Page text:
The Stebbins correspondence includes some excellent descriptions of the life of a woman teacher during the late ante-bellum period, her attitudes toward teaching, her students, and the south, and there are several letters that concern the education of freedmen and the end of the war and early Reconstruction period in Virginia. Like Laura, Eugene worked with freedmen in Norfolk, Va., both for an unidentified employer and the Freedmen's Bureau, and his letters are packed with interesting description and thoughts about his work, his home, Laura's teaching and health, and the aftermath of the Civil War. The collection also includes several letters written to Laura from family members and friends, including two women teachers with whom Laura seems to have been particularly close, Martha E. Swan and "Jennie."
Among other items, the Stebbins letters include two particularly interesting letters from a woman, Marcia A. Gleaner, that describe her experiences as an employee in a wholesale cloak store on Broadway in New York City in 1862. In the first letter, Marcia expressed her disgust with New York City and with her working and living conditions. In the second, she described an accident at work in which a women fell down the stairs while she and the other 150 others were leaving for the day.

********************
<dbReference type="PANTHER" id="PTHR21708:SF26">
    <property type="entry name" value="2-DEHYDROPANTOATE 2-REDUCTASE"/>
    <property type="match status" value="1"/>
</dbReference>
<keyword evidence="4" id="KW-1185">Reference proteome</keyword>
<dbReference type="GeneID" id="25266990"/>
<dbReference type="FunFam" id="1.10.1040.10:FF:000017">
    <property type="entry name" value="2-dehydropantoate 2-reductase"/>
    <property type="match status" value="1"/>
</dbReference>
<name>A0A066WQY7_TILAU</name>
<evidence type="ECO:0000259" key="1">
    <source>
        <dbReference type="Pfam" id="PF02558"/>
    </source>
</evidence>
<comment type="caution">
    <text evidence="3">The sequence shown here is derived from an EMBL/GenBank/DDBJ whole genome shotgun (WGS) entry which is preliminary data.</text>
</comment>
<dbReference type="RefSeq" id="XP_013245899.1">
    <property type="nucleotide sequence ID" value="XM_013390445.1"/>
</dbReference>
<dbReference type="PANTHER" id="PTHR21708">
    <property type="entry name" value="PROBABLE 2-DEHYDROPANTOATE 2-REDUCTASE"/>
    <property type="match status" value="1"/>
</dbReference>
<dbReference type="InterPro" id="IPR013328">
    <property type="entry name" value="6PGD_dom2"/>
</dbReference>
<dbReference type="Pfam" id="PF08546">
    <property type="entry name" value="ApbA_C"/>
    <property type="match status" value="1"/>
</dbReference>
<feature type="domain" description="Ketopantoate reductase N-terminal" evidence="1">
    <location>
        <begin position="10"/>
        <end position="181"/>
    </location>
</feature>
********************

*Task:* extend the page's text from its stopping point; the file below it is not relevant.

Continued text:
Finally, there is a sequence of letters that is difficult to trace to the Pratt, Proctor or Stebbins families. These are a group of letters from the French, West, and Richardson families in Oberlin and Pittsfield, Ohio, Potsdam, N.Y., Jaffrey and Rindge, N.H., Cornish, Me., and Fitchburg, Mass.. There are several interesting letters from Abijah French from California where he has gone to see his brother Levi. Levi has "gone mad" and was unable to recognize Abijah as his brother, though he was able to remember all of his brothers and sisters' names -- Abijah, Alvira, Augusta, and Maria -- as well as his parents', Richard and Percilia. Abijah also describes California and his trip westward. It is possible that these families are related to the Pratts and Proctors; there is a letter from Carrie L. Richardson from Cornish, Me. (1893 January 26) to Emma which makes a reference to Grandma Pratt and to Emma's mother's health. An expense account book and miscellaneous receipts and notes belonging to Oscar W. Grover may represent items relating to Emma Pratt's would-be, or actual, husband.